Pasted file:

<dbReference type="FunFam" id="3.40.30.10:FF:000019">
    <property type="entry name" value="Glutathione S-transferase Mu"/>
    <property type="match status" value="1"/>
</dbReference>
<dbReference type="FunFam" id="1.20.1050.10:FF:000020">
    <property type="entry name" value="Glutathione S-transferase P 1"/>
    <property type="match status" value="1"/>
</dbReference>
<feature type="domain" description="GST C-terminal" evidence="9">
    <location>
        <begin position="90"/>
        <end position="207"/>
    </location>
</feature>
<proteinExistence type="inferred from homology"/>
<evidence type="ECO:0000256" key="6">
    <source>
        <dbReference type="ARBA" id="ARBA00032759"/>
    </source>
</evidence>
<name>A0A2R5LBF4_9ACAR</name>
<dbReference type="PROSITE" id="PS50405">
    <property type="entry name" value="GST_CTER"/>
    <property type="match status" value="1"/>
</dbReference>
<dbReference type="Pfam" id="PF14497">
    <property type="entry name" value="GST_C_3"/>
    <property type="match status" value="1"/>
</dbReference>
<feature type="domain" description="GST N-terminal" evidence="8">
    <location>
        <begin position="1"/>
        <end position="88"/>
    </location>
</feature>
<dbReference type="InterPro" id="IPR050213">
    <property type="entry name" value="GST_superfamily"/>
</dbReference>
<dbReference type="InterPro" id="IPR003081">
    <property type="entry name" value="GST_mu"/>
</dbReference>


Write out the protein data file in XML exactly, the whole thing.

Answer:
<dbReference type="FunFam" id="3.40.30.10:FF:000019">
    <property type="entry name" value="Glutathione S-transferase Mu"/>
    <property type="match status" value="1"/>
</dbReference>
<dbReference type="FunFam" id="1.20.1050.10:FF:000020">
    <property type="entry name" value="Glutathione S-transferase P 1"/>
    <property type="match status" value="1"/>
</dbReference>
<feature type="domain" description="GST C-terminal" evidence="9">
    <location>
        <begin position="90"/>
        <end position="207"/>
    </location>
</feature>
<proteinExistence type="inferred from homology"/>
<evidence type="ECO:0000256" key="6">
    <source>
        <dbReference type="ARBA" id="ARBA00032759"/>
    </source>
</evidence>
<name>A0A2R5LBF4_9ACAR</name>
<dbReference type="PROSITE" id="PS50405">
    <property type="entry name" value="GST_CTER"/>
    <property type="match status" value="1"/>
</dbReference>
<dbReference type="Pfam" id="PF14497">
    <property type="entry name" value="GST_C_3"/>
    <property type="match status" value="1"/>
</dbReference>
<feature type="domain" description="GST N-terminal" evidence="8">
    <location>
        <begin position="1"/>
        <end position="88"/>
    </location>
</feature>
<dbReference type="InterPro" id="IPR050213">
    <property type="entry name" value="GST_superfamily"/>
</dbReference>
<dbReference type="InterPro" id="IPR003081">
    <property type="entry name" value="GST_mu"/>
</dbReference>